Q: How do I respond to the reviewer comments about state of knowledge, scientific perspective, and conclusion?
For my manuscript, the reviewer(s) had the following comments.
- Does the presentation reflect the present state of knowledge? No.
- There are unreasonable conclusions and a scientific perspective on the subject is less common.
How do I respond to these questions? How do I write the conclusion? How do I modify the subject?
The reviewer(s) has/have pointed out issues around three aspects, and you have three questions. So, let’s take them in sequence.
State of knowledge
These could point to any of the following:
- An inadequate literature review
- The findings not adding much to what is already known in the field or the specific topic you have addressed in your study
- The findings and/or the theories being too ‘far out’ (out of the ordinary)
The third is probably the case because of the statement “There are unreasonable conclusions and a scientific perspective on the subject is less common.”
It appears that you might have made a claim that is absolutely novel, making available scientific perspectives on the issue low to none. This often happens in science (for instance, in an emerging field of study) and is not always a negative thing. If you are confident of the veracity and soundness of your findings, you may confidently state your case, with adequate evidence and substantiation. For more help with communicating the novelty, see the related resource toward the end.
We’ll discuss this in your question around conclusion.
How do you respond to these questions?
You could frame your response along these lines: “I/We acknowledge that there is limited literature on this topic, which is why the conclusions seem a bit extraordinary. The novelty and unexpected nature of the findings are what I/we would like to highlight through this paper. I/We have the data to substantiate our claims and am/are happy to share them with you if needed. Further, I/we have added a statement in the conclusion section mentioning that further studies are needed to conclusively confirm these findings.” For further help with responding to peer review comments, see the relevant resources toward the end.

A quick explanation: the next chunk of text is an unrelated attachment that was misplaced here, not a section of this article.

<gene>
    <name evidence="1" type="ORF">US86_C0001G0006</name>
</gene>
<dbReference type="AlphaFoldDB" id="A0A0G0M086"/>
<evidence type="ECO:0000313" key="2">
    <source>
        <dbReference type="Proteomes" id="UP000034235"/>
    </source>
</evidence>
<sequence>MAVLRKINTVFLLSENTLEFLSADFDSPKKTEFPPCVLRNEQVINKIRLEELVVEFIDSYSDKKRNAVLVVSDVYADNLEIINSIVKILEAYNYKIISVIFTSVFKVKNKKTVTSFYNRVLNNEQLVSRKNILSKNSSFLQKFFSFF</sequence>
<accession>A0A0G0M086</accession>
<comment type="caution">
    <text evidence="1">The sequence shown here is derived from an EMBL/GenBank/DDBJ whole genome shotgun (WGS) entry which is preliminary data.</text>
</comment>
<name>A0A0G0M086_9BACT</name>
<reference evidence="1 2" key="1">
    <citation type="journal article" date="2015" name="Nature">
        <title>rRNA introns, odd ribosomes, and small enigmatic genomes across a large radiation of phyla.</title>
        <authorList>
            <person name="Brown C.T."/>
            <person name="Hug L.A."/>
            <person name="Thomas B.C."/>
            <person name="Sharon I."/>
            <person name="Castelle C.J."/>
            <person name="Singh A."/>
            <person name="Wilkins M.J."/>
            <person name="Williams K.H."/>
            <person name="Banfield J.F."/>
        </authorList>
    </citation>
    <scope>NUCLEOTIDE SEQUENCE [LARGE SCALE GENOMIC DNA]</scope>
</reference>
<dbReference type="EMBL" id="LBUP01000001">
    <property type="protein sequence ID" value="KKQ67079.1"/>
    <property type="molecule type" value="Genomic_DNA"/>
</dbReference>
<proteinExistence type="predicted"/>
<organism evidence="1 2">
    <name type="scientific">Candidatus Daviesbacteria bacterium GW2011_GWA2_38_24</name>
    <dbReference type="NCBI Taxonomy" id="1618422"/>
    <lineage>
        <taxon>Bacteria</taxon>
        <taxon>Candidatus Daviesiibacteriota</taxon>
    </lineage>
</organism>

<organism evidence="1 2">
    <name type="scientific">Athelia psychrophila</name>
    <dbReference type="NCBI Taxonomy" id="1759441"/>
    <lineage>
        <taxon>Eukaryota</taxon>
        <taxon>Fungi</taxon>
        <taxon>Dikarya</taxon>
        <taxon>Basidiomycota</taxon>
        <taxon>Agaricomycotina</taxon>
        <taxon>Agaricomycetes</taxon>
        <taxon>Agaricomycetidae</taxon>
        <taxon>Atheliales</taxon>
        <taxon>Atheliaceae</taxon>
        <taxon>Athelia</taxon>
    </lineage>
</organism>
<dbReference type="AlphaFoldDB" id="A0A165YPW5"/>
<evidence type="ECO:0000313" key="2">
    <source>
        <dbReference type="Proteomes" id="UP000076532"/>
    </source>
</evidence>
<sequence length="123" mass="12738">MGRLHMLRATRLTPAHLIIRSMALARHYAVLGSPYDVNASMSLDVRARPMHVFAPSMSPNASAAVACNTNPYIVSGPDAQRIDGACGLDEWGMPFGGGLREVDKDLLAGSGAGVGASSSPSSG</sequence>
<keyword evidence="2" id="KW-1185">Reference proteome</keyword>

How do you write the conclusion?
You could reframe the conclusion to drive home the point that these are unusual findings, which might need confirmation in other datasets and/or larger datasets (if applicable). Note that the conclusion is usually written as a part of the discussion, but with some journals, it can be a separate section. See below for more help with writing the discussion/conclusion.
How do you modify the subject?
This would mean completely changing the study and the manuscript. It would mean abandoning this study and changing the course of your research. You need to consider whether you really wish to do that. Do note that there are certain fields of study with very narrow scope or that might be new or emerging in nature. Also, the subject may be outside of the scope of this journal (though in that case, they may have rejected the manuscript at the outset). Finally, note that if you are confident of your findings, you have the final say. You need not agree with every point raised by a peer reviewer. :)
For help with the various points discussed above, here are some resources you may find useful.
- How can I highlight the novelty of my research in the manuscript?
- How to respond to comments by peer reviewers
- How to write a great rebuttal letter
- How to write a convincing discussion section [Note: This is a link to a course on R Upskill, a sister brand offering learning programs for various aspects of a researcher's work and life, including writing, submission, publication, and career progression. For a limited period, the entire suite of courses is available for free, so do check it out.]
Hope that helps. All the best for making the changes and resubmitting, hopefully to get an acceptance decision!